usb charging cable

USB-C: All You Need To Know

USB-C: All You Need To Know

First introduced in 2014, the USB-C is quite old in the fast-paced world of mobile technology. But it might still be an unfamiliar concept for many end users as it slowly gains widespread adoption across more devices. So if your laptop, monitor or phone has a USB-C port, here are some things you’ll need to know about the USB-C and in getting a cable that will deliver the best value for you - and your device. 

What is USB-C? 

The USB, or universal serial bus, has remained the standard for data and power connections for over two decades now. It has effectively determined how we deliver power and extend communication between personal computers and peripheral devices. In most cases, using the USB to achieve this will mean having dedicated cables for charging and data transfer, then there’s also the VGA and HDMI for connecting a monitor and other display devices, all of which may add to a tangling mass of cables that could make your work desk a bit messy. 

The USB type-C is an advancement on all previous ports in the standard. The 24-pin connector provides a single solution for transmitting power, data and display signals at the same time, and at a much faster rate than its predecessors. The development of this standard was also driven by the increasing preference of device manufacturers towards more thinner, lightweight laptops. With a size that is one-third that of standard USB-A ports, the USB-C now makes it possible to have ultra-thin Macbooks and Chromebooks with a single narrow port that combines the functions of a power outlet, DisplayPort, HDMI and VGA. And what more? The USB-C connector is totally reversible, removing the need for a one-side only connection.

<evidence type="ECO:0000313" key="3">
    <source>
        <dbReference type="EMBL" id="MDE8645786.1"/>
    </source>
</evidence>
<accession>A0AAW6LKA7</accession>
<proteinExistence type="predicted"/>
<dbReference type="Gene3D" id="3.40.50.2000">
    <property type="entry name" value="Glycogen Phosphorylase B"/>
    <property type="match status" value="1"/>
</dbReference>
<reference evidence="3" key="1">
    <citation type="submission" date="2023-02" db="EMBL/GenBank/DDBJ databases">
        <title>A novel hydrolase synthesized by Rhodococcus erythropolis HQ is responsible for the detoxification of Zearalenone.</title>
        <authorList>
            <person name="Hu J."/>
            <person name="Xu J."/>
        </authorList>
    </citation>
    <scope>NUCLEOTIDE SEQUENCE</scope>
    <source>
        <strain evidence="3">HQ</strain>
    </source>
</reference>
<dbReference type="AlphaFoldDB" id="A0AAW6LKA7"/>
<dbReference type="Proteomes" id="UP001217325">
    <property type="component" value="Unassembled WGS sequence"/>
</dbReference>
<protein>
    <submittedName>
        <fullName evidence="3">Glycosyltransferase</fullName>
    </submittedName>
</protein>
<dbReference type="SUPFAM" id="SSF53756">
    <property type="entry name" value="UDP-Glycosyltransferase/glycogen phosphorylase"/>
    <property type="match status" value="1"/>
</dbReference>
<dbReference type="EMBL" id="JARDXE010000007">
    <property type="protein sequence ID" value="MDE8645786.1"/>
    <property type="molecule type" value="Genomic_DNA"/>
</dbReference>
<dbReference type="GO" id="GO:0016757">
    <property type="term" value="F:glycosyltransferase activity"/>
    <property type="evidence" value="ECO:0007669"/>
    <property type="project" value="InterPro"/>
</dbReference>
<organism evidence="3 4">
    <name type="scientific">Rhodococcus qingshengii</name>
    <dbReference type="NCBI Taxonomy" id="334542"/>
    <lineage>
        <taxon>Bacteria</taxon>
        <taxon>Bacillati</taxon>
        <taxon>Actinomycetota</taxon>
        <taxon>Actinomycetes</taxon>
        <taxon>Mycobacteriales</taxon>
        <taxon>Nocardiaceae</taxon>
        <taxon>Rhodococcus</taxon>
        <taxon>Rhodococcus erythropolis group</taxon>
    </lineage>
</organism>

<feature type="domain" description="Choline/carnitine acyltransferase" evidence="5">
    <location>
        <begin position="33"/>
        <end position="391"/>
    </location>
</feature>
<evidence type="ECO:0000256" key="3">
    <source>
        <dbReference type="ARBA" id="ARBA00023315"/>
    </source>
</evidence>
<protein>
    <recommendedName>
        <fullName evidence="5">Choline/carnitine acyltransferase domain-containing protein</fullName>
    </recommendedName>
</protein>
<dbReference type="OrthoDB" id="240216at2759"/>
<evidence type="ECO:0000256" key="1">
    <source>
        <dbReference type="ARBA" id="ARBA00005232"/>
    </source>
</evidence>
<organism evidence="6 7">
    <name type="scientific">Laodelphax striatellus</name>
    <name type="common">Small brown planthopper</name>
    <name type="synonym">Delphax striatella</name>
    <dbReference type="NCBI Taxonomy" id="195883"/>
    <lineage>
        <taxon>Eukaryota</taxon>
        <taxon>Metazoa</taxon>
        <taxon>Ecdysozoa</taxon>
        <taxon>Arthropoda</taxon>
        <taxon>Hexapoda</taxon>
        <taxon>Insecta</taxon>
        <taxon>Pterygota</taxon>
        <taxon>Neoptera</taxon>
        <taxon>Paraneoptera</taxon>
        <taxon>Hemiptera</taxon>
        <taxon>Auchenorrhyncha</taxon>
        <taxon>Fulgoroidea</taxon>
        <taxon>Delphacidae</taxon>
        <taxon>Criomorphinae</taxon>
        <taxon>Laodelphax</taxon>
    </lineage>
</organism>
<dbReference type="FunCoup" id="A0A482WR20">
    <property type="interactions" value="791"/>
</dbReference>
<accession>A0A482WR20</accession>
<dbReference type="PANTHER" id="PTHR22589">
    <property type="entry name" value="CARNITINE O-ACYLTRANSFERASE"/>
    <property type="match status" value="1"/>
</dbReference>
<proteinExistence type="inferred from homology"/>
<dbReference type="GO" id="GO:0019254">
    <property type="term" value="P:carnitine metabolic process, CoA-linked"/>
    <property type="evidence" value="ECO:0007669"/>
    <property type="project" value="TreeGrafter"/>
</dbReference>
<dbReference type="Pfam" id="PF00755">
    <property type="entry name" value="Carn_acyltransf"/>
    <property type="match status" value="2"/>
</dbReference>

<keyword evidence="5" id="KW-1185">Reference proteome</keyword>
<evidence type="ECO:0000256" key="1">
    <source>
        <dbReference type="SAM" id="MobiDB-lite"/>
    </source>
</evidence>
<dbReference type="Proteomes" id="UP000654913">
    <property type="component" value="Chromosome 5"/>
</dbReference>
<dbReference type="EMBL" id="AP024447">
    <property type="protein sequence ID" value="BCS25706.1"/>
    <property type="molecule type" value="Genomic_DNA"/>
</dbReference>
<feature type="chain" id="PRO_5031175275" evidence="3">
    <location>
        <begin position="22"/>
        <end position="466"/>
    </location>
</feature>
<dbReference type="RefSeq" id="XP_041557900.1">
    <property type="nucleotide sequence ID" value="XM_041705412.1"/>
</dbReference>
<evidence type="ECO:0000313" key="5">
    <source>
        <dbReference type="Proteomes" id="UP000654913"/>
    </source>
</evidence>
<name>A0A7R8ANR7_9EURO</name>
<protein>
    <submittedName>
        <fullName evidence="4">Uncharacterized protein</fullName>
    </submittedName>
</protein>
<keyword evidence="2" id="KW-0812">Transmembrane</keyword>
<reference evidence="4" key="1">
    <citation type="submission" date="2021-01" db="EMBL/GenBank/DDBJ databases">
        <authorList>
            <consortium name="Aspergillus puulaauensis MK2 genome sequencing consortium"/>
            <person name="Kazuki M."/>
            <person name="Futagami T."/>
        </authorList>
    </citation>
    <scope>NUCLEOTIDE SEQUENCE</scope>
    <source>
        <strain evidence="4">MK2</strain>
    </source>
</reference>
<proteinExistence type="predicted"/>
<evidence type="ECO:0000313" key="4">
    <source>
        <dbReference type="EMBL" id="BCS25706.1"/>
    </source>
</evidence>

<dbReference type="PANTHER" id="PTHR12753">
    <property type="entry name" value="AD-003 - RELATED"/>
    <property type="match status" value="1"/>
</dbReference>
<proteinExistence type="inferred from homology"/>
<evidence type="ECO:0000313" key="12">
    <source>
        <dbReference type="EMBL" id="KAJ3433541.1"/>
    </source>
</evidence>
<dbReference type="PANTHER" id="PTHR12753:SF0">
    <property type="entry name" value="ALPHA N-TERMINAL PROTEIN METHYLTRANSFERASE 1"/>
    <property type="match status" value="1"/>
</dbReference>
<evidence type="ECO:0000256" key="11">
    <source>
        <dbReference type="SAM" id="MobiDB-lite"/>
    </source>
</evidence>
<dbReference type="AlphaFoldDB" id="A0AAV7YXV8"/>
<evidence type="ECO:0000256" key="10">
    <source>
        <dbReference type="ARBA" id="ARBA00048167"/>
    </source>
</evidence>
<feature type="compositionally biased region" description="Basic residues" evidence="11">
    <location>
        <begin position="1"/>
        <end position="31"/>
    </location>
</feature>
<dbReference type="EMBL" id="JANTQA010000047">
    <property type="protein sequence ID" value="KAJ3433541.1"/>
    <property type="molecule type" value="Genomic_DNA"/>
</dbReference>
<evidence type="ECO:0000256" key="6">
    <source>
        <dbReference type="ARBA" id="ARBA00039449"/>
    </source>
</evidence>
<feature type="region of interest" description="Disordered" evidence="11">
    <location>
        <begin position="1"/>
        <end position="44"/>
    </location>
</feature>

This truly universal nature of the USB-C now makes it possible to charge different devices; be it a Macbook, Chromebook or a phone, with a single cable. But there’s a caveat to this: all USB-C cables do not have the same power rating, and there are variations in data transfer speeds and supported protocols. So even if the USB-C is one-size-fit-all, you will still need to take a closer look before making that next purchase. 

Properties of USB-C Cables 

The properties and functions of USB-C largely based on the established generations of USB devices (2.0, 3.1 Gen 1, 3.1 Gen 2, Thunderbolt 3 Passive and Thunderbolt 3 Active), with specific distinguishing factors being the speed, power rating, supported protocols and length of the cable. 

  • Speed: Different classes of USB-C cables offer different data transfer speeds, and these are measured in bits per second. The USB 2.0 transfers 480 megabits per second (Mbps), while the USB 3.1 Gen 1 transfers 5 Gbps (gigabits per second). The USB 3.1 Gen 2 (or full-featured cables) offers data transfer speeds of 10 Gbps. Thunderbolt 3 cables transfer data at 40 Gbps.  
  • Power rating: USB-C cables carry a minimum of 20V, 3A current or 60W power, and there are also high-power cables that can provide up to 20V, 5A current or 100W power. The 3A (60W) cables can be used for charging most phones and tablets, while the 5A (100W) cables are recommended for powering up devices like laptops and monitors.